Chapter 2 : Two-Component Signal Transduction and Chemotaxis

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This chapter provides a review of the architecture and structures of histidine kinases (HKs) and response regulators (RRs) and a description of a well-characterized two component system, the bacterial chemotaxis signaling pathway. In addition, the potential of two-component systems as drug targets and the progress that has been made with inhibitor design and development are discussed. Two-component signal transduction systems are structured around two conserved proteins: an HK and an RR. An important area of research focuses on understanding how phosphorylation of the conserved regulatory domain affects the activities of the structurally and functionally diverse effector domains. Chemotaxis proteins were among the first HK and RRs for which biochemical activities were defined and for which three-dimensional structures were determined. In the enteric bacterium , the chemotaxis signaling pathway controls the direction of flagellar rotation; counterclockwise flagellar rotation produces smooth-swimming behavior, and clockwise rotation produces tumbling, allowing reorientation. CheB, which demethylates the chemotaxis receptors, is the primary locus of regulation. The emergence of multiple drug resistance is an increasing problem. The chapter discusses several classes of two-component systems that are attractive drug targets. Two-component regulatory systems are involved in many aspects of motility, including the regulation of expression of genes encoding the motility apparatus and chemotaxis. The well-conserved CheA-CheY-CheB components that mediate chemotaxis are discussed. The chapter describes the results of chemical library screening and initial attempts at rational design of inhibitors.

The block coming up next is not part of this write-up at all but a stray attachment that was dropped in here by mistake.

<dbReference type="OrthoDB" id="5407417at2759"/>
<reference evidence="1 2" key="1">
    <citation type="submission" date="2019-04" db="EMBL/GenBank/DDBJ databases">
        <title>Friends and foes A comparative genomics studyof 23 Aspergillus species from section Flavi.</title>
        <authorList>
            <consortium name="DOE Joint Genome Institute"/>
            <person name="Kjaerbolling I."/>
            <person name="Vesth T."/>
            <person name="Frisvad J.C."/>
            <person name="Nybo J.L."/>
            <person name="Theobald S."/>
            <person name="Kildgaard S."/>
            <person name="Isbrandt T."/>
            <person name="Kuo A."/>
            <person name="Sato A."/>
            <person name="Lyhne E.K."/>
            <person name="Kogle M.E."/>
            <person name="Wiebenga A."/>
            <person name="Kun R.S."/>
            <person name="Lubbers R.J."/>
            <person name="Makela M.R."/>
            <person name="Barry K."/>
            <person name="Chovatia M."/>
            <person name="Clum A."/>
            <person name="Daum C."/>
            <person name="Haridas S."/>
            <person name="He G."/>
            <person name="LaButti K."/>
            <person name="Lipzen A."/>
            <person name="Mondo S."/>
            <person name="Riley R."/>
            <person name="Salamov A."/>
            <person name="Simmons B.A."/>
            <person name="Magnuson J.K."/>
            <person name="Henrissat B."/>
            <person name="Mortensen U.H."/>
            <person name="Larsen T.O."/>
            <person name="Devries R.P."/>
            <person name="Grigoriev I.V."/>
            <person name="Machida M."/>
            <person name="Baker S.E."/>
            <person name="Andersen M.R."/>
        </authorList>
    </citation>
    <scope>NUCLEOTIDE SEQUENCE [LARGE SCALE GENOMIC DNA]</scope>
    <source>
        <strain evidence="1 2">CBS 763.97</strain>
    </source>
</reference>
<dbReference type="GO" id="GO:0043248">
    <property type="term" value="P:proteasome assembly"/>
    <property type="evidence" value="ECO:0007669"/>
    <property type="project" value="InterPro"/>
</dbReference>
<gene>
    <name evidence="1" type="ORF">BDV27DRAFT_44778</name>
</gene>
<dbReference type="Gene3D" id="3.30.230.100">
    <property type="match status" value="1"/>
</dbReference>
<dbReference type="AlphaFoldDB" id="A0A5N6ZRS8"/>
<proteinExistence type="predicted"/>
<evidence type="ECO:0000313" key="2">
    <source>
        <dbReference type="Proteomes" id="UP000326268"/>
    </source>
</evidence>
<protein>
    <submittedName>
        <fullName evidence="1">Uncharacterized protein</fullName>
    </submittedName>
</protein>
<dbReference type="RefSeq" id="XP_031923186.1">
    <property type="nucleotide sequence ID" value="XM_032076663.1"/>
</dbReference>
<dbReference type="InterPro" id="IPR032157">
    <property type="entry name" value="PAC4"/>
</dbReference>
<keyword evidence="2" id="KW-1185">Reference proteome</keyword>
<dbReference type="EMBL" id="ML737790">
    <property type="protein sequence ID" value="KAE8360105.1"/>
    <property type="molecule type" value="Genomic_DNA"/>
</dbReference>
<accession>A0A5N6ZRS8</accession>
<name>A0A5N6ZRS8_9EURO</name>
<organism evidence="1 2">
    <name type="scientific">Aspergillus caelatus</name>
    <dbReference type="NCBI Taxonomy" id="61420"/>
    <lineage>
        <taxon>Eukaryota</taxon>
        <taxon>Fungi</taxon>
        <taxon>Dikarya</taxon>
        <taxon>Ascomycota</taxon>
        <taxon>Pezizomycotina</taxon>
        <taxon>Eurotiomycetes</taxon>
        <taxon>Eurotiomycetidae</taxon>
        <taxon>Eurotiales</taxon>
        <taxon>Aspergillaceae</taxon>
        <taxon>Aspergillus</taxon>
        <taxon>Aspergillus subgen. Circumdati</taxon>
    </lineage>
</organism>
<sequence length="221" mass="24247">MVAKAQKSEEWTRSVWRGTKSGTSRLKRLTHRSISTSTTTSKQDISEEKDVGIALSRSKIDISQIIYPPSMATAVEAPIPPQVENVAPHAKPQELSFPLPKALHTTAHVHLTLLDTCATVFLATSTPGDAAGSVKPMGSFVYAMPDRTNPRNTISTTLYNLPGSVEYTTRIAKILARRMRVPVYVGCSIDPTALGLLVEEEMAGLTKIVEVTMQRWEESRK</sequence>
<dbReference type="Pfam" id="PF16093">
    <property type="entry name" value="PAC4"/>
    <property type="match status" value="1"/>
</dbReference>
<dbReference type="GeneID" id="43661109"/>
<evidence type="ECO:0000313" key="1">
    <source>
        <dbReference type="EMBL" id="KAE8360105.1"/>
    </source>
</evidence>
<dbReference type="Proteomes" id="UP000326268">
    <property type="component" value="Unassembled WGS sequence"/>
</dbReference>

Citation: Lubetsky J, Stock A. 2005. Two-Component Signal Transduction and Chemotaxis, p 17-36. In Waksman G, Caparon M, Hultgren S (ed), Structural Biology of Bacterial Pathogenesis. ASM Press, Washington, DC. doi: 10.1128/9781555818395.ch2

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Two-Component Signal Transduction Systems
Nuclear Magnetic Resonance Spectroscopy
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Figure 1.

Schematic diagram of bacterial chemotaxis signal transduction. External stimuli trigger changes in protein modifications and protein-protein interactions that lead to behavioral responses generated by the flagellar motors, as described in the text. The proteins present in the chemotaxis system are shown as circles. CheC, CheD, and CheV (squares) are absent in but are present in a large number of other bacteria.

Citation: Lubetsky J, Stock A. 2005. Two-Component Signal Transduction and Chemotaxis, p 17-36. In Waksman G, Caparon M, Hultgren S (ed), Structural Biology of Bacterial Pathogenesis. ASM Press, Washington, DC. doi: 10.1128/9781555818395.ch2
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